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She taketh on her all our grief;
Her Passion passeth all relief;
In vain she holds the poppy leaf-

In vain her lotus crown.
Even fabled Lethe hath no rest,
No solace for her troubled breast,

And no oblivion.

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“Childhood and youth are vain," she saith, “Since all things ripen unto death; The flower is blasted by the breath

That called it from the earth. And yet,” she saith, “this thing is sureThere is no life but shall endure,

And death is only birth.
“From death or birth no powers defend,
And thus from grade to grade we tend,
By resurrections without end,

Unto some final peace.
But distant is that peace,” she saith ;
Yet eagerly awaiteth Death,

Expecting her release.
“Oh Rest,” she saith, “that will not come,
Not even when our lips are dumb,
Not even when our limbs are numb,

And graves are growing green. Oh Death, that, coming on apace, Dost look so kindly in the face,

Thou wear'st a treach'rous mien."

But still she gives the shadow place-
Our Lady, with the saddest grace,
Doth yield her to his feigned embrace,

And to his treachery!
Ye must not draw aside her veil ;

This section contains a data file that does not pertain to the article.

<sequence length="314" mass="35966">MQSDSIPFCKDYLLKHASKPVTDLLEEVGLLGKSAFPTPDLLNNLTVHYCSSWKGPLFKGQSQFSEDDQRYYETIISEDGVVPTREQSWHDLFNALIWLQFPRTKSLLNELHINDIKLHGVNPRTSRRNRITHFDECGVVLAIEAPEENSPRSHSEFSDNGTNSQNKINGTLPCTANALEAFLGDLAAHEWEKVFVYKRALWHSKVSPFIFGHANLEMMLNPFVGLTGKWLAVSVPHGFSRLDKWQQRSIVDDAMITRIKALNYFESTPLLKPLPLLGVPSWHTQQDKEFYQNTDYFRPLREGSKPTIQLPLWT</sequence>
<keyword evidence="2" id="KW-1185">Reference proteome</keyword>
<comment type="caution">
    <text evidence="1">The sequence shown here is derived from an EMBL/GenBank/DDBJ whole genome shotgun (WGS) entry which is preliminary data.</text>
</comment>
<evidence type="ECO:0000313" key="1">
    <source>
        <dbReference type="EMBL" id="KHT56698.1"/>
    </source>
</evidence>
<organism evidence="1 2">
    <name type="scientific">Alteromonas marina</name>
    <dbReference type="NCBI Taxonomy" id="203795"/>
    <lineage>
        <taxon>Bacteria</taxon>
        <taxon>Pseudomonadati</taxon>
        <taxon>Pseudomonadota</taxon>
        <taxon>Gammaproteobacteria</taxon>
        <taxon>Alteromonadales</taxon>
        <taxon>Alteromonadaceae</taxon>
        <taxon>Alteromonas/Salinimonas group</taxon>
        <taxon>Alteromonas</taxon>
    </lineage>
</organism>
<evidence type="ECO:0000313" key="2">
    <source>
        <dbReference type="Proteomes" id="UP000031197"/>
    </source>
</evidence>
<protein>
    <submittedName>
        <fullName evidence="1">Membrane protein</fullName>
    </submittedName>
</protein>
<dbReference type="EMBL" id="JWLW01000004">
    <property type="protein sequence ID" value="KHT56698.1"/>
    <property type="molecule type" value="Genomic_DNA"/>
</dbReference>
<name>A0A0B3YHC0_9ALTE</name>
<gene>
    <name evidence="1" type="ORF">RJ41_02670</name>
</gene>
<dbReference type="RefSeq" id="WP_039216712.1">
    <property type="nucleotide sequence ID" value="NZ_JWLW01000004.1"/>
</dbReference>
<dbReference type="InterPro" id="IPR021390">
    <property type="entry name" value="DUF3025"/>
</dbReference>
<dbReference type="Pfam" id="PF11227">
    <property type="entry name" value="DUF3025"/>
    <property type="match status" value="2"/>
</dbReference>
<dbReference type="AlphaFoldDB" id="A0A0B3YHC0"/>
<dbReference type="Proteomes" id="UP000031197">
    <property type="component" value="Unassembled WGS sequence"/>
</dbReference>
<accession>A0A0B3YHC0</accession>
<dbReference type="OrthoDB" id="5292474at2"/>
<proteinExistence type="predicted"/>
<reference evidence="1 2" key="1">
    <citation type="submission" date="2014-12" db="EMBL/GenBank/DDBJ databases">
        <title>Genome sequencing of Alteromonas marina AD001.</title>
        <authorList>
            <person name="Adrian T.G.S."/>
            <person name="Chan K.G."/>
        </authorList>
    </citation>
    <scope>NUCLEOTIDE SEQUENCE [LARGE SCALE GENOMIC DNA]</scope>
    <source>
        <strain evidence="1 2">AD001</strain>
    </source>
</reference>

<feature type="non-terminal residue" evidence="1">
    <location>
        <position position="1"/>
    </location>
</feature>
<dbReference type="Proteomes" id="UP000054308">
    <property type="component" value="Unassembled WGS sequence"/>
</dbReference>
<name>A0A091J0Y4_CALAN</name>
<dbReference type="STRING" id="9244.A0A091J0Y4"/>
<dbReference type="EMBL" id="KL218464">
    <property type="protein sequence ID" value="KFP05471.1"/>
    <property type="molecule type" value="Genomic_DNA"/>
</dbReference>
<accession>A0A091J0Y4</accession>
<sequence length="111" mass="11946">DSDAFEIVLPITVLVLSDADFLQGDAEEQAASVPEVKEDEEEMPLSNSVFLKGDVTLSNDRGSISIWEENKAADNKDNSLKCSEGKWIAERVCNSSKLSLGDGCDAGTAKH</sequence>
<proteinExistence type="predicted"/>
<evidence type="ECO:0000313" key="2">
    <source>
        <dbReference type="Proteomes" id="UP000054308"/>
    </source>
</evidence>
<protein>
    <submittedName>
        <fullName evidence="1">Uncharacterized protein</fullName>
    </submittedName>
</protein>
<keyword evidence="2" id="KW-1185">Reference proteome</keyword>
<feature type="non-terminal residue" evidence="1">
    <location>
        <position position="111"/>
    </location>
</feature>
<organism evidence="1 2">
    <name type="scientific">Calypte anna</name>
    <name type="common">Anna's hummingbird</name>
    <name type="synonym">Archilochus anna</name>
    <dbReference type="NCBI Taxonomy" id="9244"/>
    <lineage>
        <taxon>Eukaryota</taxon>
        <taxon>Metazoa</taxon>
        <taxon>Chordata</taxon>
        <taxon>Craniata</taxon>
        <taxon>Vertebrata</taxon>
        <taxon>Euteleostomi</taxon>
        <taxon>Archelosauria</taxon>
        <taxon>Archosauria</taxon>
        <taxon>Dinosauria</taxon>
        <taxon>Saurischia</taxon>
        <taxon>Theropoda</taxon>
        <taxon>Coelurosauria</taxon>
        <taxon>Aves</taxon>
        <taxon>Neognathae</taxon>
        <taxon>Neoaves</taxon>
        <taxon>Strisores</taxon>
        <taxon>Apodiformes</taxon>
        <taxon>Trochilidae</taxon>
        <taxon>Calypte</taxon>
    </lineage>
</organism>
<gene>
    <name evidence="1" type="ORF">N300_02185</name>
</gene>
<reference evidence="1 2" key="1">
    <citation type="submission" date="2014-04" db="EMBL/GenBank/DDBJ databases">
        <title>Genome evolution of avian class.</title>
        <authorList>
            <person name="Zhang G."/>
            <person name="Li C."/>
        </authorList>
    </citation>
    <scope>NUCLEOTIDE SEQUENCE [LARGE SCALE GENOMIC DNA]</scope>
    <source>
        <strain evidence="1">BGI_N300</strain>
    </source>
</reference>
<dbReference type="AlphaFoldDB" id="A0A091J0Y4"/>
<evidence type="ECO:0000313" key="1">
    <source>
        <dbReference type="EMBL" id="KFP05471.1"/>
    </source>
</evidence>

Ye must not hear her dying wail;
Ye must not see her die.

But, hark! from out the stillness rise Low-murmured myths and prophecies, And chants that tremble to the skies

Miserere Domine ! They, trembling, lose themselves in rest, Soothing the anguish of her breast

Miserere Domine !




You stooped and picked a wreathed shell

Beside the shining sea-
“ This little shell, when I am gone,

Will whisper still of me.”
I kissed your hands, upon the sands,

For you were kind to me.

I hold the shell against my ear,

And hear its hollow roar;
It speaks to me about the sea,

But speaks of you no more.
I pace the sands, and wring my hands,

For you are kind no more.


Down at the end of the long, dark street,

Years, years ago,
I sat with my sweetheart on the pier,

Watching the river flow.

The moon was climbing the sky that night,

White as the winter's snow: We kissed in its light, and swore to be true

But that was years ago!

Once more I walk in the dark old street,

Wearily to and from
But I sit no more on the desolate pier,

Watching the river flow.


The sky is thick upon the sea,

The sea is sown with rain,
And in the passing gusts we hear

The clanging of the cranc.

The cranes are flying to the South;

We cut the northern foam;
The dreary land they leave behind

Must be our future home.

Its barren shores are long and dark,

And gray its autumn sky;
But better these than this gray sea,

If but to land-and die !

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All day long the storm of battle through the startled valley swept ;
All night long the stars in heav'n o'er the slain sad vigils kept.
Oh the ghastly upturned faces gleaming whitely through the night!
Oh the heaps of mangled corses in that dim sepulchral light !

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